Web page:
It started off slow with the players just doing nothing and letting the enemy come to them. The minis started falling so I just kept them in that position, it was less of a hassle.

Time went on with the testing. To my surprise, the dicerolling system I had created went extremely smooth and easy to understand. The issues of balance was only apparent in the red mini, who was way too overpowered. Perhaps I was lucky, but this does give me a reference point.

I found myself creating rules on the fly during play. With the dicepool system, any rolls that turn up as a 6 merits an extra die to be rolled. If that roll turned up as a 6, then there was too another roll. Theoretically one could get unlimited successes. I decided to disable that feature for "minion" characters, who were represented as weapons on the maps. I decided that minions should not be very lucky in that sense, they are there to fill up space. On a side note, I thought 6's would come up too often, but found that they came up almost an ideal amount. It was not too common of a roll, neither too uncommon.

The game drilled on with some lucky 6's for our heroes. They managed to take out all of the spears on the map and were left to fight the red knight. However, the shield knight hero had some unlucky rolls concerning defense and ended up dead.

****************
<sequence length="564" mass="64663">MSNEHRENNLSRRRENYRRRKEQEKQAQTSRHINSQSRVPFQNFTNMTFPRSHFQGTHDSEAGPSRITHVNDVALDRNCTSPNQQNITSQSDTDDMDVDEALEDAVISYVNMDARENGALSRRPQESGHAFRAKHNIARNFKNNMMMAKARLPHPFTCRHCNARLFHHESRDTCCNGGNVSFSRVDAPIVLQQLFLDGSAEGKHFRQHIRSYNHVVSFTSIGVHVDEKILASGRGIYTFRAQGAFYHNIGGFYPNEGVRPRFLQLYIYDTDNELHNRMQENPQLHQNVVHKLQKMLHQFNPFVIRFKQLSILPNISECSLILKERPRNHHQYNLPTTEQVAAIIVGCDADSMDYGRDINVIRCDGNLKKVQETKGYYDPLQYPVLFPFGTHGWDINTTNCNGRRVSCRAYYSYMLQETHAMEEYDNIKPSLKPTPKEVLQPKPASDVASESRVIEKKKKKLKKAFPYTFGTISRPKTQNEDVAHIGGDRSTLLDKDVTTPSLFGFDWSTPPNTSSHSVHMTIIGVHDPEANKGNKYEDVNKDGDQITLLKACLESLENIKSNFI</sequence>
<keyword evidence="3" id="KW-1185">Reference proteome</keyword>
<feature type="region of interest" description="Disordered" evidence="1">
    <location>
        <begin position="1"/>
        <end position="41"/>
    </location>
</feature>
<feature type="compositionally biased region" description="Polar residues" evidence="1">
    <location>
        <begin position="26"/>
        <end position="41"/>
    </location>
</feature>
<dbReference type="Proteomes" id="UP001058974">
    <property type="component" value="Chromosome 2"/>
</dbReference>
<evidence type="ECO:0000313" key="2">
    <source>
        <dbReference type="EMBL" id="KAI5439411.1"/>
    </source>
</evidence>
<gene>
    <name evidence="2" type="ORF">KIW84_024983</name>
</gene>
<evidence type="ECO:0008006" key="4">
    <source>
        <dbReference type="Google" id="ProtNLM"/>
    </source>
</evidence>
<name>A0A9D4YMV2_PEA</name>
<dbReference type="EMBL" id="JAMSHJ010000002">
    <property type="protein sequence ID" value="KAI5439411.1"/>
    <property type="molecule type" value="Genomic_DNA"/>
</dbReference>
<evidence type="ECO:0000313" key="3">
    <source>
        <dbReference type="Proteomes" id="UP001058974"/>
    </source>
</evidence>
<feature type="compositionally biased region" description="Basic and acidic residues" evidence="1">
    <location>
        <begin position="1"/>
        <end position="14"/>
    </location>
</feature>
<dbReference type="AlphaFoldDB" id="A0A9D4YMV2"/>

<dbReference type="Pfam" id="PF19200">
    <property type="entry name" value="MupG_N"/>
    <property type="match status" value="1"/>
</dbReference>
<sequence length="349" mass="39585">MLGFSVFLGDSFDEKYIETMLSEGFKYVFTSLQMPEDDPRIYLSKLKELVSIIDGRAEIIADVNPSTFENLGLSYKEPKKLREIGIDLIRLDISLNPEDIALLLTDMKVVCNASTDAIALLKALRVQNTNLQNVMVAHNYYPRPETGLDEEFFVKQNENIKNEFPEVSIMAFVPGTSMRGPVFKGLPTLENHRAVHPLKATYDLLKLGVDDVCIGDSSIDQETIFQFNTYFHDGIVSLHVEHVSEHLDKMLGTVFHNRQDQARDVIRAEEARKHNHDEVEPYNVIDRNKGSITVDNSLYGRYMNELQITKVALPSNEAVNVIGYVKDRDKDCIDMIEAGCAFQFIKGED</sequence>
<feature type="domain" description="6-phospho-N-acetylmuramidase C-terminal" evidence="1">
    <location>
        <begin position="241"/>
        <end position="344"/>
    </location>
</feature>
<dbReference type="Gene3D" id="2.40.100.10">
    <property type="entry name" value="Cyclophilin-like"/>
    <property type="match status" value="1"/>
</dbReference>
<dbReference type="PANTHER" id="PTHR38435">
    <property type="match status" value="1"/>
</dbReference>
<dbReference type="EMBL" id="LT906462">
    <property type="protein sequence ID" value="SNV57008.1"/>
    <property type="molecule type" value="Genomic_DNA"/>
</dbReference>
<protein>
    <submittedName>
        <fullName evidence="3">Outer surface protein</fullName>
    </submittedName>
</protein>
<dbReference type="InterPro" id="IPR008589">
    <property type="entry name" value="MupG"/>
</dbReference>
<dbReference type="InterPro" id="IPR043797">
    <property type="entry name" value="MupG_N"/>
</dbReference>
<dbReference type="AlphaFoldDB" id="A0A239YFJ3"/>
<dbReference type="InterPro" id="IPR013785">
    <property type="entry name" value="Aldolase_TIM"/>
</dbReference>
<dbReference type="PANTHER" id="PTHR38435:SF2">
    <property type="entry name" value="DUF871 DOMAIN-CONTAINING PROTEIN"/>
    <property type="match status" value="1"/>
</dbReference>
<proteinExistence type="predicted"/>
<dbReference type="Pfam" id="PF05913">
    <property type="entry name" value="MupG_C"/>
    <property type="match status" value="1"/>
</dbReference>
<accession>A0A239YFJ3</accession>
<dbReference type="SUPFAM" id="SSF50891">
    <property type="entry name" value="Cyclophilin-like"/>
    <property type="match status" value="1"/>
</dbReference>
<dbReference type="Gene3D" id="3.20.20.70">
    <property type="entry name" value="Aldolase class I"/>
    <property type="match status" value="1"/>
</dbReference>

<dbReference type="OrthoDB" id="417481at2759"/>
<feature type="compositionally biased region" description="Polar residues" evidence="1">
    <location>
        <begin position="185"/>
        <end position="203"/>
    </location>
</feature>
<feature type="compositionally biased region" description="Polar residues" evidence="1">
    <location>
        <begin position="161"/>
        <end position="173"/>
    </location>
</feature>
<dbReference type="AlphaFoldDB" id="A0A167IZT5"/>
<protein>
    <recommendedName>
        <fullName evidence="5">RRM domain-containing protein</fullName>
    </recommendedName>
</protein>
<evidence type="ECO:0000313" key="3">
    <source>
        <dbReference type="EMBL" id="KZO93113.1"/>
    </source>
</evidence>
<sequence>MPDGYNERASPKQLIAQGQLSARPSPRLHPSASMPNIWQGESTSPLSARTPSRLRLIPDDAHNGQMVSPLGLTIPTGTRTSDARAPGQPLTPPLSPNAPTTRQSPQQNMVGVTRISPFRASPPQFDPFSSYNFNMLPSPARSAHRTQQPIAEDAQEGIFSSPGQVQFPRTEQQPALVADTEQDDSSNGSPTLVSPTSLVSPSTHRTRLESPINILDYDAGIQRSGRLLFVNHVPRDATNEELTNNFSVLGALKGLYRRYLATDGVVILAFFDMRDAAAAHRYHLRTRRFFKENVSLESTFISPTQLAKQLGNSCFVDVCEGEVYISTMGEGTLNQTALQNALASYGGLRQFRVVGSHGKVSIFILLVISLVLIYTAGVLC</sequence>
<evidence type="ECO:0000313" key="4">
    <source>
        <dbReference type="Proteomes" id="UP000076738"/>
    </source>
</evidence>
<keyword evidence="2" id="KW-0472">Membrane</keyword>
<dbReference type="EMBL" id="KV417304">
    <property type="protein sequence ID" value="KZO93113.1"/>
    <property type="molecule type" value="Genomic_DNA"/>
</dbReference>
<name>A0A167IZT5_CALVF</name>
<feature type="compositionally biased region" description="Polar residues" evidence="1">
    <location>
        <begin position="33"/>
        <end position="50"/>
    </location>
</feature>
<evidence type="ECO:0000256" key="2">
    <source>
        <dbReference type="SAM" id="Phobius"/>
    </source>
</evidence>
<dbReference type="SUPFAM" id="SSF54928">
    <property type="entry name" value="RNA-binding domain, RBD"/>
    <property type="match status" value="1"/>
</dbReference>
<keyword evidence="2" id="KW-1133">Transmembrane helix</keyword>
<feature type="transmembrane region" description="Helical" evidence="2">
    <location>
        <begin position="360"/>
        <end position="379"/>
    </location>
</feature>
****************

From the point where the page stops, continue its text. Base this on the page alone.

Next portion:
The game actually delved into a chicken chase without the sturdy shield knight, with the bow and twin-sword knight running around away from the red knight.

I decided to end the game at that point. We needed to get back to our other homework and it looked like we were getting nowhere.

With the conclusion of the game, there were some things I've observed. The rate of stamina decay was awfully close to what I wanted. When one stayed in the middle of a battle for far too long, their stamina dropped quickly. This is what happened to the shield knight, who had the best equipment, but the least stamina from that. Nobody had ever gone below 0 stamina, but some got low enough. Players became more cautious when they got that low.

The red knight was unfortunately too overpowered. He seemed nigh invincible. He had too much armor, too much stamina, and his powerful abilities did not cost him a lot of stamina.. While his minions were easily dispatched, they still posed some sort of threat if not dealt with properly. They were ideal, their leader was not.

The HP of each character, which were given an arbitrary value, seemed to be not too high to drag on a battle too long, but not too short to make encounters passing.

Now that I know the mechanics are fairly solid, I am now comfortable on working on a character progression system as well as devising a list of equipment, as well as adding new tactical features that I have considered, such as ability lists, combat stances, and even possibly a magic system.